June 2009--During an annual vacation to Maine in 1959, Victor and Anne McKusick stopped by the Jackson Laboratory in Bar Harbor. Together with John Fuller, then assistant director of JAX, they devised an intensive two-week course to introduce researchers and clinicians to modern ideas of heredity to integrate experimental medical genetics with medicine and clinical practice.
An immediate hit, the course has been taught every summer since and has involved more than 5,000 students, nearly 100 faculty from Johns Hopkins Medicine, more than 100 JAX faculty and nearly 300 guest lecturers from other institutions around the world.
We now are gearing up for the 50th Annual Short Course on Medical and Experimental Mammalian Genetics to be held this summer at the JAX in Bar Harbor, with what I think is a fantastic program. What really excites me is not only how understanding the genetics behind human disease has transformed medicine over the past 50 years but how exciting the future looks. Individualized medicine is the new frontier: tailoring treatments and even prevention to each patient’s genetic makeup.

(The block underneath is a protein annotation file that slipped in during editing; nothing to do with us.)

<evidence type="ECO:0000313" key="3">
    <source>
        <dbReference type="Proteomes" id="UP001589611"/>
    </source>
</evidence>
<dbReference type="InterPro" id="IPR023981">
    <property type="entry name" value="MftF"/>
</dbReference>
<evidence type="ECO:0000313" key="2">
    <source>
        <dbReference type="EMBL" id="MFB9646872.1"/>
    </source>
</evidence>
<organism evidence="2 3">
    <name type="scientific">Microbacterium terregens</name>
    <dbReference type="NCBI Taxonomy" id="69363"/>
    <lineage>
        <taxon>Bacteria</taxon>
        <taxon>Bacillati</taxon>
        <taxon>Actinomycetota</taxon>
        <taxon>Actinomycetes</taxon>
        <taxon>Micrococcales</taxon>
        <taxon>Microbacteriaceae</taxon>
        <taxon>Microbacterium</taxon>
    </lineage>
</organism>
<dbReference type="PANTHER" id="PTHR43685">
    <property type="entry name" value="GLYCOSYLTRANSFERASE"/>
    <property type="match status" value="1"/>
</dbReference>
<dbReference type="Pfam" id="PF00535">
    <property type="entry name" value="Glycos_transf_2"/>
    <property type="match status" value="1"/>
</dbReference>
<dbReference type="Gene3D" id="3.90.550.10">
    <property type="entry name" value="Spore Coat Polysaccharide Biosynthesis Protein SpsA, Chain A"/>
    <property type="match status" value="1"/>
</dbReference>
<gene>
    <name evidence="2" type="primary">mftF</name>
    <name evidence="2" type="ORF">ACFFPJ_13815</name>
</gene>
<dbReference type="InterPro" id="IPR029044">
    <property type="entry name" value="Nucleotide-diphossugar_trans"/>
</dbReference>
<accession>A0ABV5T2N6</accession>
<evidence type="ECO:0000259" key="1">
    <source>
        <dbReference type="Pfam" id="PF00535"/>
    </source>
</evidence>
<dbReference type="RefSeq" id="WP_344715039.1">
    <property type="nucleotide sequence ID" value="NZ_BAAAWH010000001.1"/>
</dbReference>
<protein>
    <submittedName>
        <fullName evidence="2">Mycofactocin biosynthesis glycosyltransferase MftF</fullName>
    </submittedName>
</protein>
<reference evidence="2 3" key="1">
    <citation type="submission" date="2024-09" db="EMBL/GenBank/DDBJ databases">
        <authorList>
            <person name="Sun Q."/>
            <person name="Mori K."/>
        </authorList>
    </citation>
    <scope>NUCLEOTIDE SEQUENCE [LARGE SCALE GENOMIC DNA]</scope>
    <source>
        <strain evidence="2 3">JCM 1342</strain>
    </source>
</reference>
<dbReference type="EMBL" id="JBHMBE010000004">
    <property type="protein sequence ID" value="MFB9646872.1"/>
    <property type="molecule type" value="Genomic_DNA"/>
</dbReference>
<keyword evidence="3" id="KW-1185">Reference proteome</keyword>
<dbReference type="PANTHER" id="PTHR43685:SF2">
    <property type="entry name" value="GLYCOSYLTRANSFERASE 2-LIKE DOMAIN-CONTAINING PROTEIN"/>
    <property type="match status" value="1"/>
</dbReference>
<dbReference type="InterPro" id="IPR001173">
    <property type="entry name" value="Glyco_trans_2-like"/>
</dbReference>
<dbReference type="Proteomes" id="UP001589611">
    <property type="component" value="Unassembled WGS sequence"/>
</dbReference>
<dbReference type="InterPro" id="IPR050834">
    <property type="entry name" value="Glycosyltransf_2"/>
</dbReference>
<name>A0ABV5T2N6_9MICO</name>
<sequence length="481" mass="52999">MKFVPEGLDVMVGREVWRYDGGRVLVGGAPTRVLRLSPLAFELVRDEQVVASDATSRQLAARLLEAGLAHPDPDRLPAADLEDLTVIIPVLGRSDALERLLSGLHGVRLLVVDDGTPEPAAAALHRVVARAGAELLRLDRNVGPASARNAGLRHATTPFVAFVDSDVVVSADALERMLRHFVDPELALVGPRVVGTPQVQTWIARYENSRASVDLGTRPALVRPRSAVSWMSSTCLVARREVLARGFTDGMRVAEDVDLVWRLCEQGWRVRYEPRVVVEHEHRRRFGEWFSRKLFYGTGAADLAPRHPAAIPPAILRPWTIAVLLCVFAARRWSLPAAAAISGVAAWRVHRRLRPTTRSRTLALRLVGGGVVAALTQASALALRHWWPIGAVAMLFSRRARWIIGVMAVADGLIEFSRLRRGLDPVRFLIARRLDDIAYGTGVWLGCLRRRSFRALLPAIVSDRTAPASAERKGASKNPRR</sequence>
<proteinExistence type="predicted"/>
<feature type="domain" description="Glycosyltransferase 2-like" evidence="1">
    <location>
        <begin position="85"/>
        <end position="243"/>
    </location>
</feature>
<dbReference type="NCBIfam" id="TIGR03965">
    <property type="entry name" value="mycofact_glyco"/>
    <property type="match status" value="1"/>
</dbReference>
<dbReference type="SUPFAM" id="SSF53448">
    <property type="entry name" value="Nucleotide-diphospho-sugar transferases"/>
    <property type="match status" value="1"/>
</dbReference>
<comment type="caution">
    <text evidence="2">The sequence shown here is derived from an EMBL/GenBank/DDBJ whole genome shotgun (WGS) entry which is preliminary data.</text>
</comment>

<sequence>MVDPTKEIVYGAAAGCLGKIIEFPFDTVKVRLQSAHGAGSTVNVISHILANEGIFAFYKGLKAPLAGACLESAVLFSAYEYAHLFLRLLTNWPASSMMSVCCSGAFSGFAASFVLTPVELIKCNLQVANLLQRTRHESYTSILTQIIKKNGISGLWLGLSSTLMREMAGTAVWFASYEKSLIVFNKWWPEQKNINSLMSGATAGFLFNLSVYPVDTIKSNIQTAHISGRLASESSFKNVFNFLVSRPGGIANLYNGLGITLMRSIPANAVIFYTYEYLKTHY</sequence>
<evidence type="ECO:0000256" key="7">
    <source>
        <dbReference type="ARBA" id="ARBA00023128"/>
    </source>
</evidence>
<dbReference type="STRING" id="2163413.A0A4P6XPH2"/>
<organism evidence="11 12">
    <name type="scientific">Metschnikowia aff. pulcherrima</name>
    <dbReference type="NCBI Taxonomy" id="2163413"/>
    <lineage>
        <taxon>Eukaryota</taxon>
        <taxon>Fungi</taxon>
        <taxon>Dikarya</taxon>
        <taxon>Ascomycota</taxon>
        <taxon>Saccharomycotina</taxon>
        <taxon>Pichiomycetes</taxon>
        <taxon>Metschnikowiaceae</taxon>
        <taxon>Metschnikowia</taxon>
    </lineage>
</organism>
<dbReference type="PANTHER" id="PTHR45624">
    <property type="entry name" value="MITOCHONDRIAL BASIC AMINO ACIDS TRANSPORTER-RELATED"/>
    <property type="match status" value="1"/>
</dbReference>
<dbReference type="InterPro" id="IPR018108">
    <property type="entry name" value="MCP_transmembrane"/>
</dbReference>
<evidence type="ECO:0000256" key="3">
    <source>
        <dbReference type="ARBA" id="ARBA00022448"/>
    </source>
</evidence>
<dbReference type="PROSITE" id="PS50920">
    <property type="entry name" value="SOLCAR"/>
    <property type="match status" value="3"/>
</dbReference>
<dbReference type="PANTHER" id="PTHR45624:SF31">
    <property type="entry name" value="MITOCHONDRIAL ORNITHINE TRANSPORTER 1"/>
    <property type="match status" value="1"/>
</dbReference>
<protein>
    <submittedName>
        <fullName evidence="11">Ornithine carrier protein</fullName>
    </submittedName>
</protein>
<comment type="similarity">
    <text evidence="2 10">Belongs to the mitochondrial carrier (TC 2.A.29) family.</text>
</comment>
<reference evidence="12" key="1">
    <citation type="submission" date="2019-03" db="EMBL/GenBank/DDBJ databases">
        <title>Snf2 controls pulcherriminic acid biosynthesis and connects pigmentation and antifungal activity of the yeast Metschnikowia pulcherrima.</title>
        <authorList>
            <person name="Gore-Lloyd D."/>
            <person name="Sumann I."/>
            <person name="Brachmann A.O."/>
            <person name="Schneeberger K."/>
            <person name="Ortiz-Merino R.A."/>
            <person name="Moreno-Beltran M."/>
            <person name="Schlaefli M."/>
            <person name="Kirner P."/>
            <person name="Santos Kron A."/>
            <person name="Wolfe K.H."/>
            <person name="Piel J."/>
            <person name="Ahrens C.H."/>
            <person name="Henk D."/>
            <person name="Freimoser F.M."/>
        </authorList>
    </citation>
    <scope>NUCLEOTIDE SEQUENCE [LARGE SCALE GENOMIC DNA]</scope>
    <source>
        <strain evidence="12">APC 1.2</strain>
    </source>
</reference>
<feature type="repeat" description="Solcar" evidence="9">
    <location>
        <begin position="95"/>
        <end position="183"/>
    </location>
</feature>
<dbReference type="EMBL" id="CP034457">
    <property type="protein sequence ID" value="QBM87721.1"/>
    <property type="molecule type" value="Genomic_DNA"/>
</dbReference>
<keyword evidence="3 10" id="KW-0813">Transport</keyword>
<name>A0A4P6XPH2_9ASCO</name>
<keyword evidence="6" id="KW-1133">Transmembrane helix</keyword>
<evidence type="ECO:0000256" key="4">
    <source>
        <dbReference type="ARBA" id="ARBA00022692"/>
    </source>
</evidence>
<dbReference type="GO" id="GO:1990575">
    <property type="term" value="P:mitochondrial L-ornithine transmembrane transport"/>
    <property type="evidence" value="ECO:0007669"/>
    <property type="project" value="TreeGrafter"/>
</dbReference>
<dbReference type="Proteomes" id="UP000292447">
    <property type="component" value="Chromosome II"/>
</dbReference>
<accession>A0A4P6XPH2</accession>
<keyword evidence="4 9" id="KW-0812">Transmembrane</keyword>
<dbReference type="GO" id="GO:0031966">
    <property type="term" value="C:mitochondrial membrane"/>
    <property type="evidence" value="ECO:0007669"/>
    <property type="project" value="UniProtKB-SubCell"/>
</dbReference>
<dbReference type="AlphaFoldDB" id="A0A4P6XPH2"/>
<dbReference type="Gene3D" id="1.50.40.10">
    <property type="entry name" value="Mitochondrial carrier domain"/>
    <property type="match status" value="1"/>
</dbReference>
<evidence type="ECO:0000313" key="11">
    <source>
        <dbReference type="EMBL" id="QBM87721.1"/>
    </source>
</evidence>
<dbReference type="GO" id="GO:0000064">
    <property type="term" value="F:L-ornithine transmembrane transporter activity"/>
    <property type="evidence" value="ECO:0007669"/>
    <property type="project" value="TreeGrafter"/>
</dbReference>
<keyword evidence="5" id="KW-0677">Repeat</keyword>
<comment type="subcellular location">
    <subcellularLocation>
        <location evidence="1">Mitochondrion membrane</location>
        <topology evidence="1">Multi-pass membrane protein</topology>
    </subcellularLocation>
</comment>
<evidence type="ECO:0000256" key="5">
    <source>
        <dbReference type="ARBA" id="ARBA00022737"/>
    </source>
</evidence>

To lead the effort in realizing individualized medicine, the IGM is running a new continuing medical education course in Baltimore this fall for physicians (primary care and sub-specialists), nurses, nurse practitioners, physician assistants, genetic counselors, and physicians in training. This 1-1/2 day course is designed to highlight the new discoveries in genetic medicine for use in clinical practice TODAY.
We aim to teach today’s healthcare providers how to interpret and use information and resources to answer patient questions about genetics and medicine; how to identify reputable online resources for current genetic testing and interpretation; how to understand the basis for pharmacogenetics in the primary care setting; learn to appreciate the genetic components of common adult and childhood disease; and recognize how information from the Human Genome Project can be used to individualize care for patients.
As always, I welcome your feedback.
David Valle, M.D.
Henry J. Knott Professor and Director
McKusick-Nathans Institute of Genetic Medicine